Is the Traditional Paperback Being Replaced by Technology?

Nintendo, the Japanese video games company, is set to announce a deal with publisher HarperCollins to make literary classics available to view on its handheld console, the Nintendo DS.

The collection of titles available for the tiny Nintendo have been dubbed The 100 Classic Book Collection. As expected this will include works by authors such as Shakespeare and Dickens.

nintendo-ds-liteAlthough the Nintendo has been very successful primarily as a portable games console, selling two million units in Britain, how will it stand up against other e-book competition?  Fellow Japanese giant, Sony, is trying to monoplise the market with The Sony Reader. This £199, Waterstones endorsed product can hold about 160 titles and thousands are available to download from Waterstones’ website.  Online retailer, Amazon, released the kindle in America this year, a product that also offers subscriptions to newspapers.

So will these flash products catch on?  Many readers have stated that ‘the good old book’ can’t be replaced and that the new electronic readers don’t give the same experience and flow. Understandable when the small lcd screens can sometimes only display a few sentences at a time.  The other school of thought hits on the new products’ top selling points; portability, choice and convenience. Nintendo executive James Honeywell said, “When you go on holiday, or if you’re a commuter, lugging around a big paper book can be a bit of an inconvenience. Now you’ve got this whole library that you’re taking with you.”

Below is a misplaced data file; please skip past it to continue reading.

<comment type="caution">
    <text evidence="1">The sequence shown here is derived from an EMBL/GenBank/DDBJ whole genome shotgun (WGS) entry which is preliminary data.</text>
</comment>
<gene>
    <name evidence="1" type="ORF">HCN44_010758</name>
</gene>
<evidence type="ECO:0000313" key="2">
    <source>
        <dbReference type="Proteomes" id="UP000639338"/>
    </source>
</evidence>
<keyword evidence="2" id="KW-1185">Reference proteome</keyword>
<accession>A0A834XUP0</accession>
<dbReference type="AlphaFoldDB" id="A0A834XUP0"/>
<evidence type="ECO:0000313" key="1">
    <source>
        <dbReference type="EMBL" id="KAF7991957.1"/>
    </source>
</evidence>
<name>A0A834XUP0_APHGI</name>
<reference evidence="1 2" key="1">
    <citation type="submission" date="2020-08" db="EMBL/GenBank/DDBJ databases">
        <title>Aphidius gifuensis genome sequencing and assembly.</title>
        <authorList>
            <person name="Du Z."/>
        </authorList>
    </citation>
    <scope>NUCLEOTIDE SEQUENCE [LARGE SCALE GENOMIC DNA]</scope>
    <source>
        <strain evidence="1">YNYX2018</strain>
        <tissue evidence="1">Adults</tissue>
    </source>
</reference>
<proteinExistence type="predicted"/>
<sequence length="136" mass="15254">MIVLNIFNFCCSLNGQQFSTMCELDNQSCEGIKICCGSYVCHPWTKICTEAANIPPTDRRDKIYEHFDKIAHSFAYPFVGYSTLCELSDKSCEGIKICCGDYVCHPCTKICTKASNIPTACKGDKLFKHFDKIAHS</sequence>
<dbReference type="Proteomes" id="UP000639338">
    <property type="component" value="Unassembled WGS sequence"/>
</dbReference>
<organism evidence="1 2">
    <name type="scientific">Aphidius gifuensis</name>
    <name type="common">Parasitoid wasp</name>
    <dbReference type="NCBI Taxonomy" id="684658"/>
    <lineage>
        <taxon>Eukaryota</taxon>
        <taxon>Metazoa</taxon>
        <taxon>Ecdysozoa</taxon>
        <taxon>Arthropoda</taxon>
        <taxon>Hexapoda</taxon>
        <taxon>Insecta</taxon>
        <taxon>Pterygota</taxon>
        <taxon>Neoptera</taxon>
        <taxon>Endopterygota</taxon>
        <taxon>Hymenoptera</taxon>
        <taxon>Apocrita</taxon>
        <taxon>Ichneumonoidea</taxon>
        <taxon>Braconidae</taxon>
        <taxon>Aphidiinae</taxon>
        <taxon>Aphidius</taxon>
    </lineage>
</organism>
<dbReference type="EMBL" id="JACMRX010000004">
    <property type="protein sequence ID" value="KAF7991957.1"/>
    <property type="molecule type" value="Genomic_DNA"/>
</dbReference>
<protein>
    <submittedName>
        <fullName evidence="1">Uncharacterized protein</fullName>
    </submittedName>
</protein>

Nintendo has already paved a way for alternative applications for the DS with ‘games’ such as Brain Training and sudoku and has captured a different type of user from the stereotypical ‘games’ player.  By continuing to provide software for a varied audience and by branching out from staples like Pokemon the DS may well succeed in the book market. The 100 Classic Book Collection goes on sale on December 26.

Traditional book sales don’t seem too affected currently.  Not compared to the impact of mp3 downloads on the sales of hardcopy music. However, in a world of ever increasing technology and peoples’ desire for online conveniences, it has to be acknowledged there is definitely a new kid on the literary block.

by Will Esland